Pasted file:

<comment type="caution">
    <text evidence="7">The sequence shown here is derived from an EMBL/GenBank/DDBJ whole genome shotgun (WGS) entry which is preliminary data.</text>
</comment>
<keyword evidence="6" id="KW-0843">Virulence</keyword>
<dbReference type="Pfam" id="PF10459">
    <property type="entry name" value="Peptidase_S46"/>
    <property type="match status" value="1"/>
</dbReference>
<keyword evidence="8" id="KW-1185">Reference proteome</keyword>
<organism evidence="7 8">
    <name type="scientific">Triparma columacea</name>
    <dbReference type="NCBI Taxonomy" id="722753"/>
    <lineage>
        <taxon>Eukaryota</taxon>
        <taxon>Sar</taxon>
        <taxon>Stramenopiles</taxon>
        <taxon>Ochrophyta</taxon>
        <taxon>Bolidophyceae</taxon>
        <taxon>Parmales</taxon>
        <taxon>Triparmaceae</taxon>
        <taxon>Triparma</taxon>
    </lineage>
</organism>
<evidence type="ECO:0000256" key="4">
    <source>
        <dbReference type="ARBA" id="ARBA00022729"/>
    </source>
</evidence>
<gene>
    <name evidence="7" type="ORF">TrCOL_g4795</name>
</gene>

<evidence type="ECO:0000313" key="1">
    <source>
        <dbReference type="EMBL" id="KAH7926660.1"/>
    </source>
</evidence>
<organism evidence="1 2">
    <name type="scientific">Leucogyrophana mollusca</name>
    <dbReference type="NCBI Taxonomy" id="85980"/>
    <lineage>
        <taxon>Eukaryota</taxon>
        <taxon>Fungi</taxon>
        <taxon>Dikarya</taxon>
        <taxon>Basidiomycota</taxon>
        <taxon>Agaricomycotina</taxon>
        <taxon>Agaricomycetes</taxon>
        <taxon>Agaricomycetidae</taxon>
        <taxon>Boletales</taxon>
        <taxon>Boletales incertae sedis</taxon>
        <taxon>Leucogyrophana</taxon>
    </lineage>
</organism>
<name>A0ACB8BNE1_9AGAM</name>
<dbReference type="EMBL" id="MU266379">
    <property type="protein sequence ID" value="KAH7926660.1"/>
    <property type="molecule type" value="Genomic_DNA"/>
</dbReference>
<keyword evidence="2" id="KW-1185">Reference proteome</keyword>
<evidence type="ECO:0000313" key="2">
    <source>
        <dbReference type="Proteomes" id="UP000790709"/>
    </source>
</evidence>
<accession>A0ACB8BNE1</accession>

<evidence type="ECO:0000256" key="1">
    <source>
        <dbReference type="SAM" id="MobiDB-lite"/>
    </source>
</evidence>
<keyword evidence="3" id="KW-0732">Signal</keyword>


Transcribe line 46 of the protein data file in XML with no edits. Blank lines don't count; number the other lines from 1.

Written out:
        <taxon>Agaricomycetes</taxon>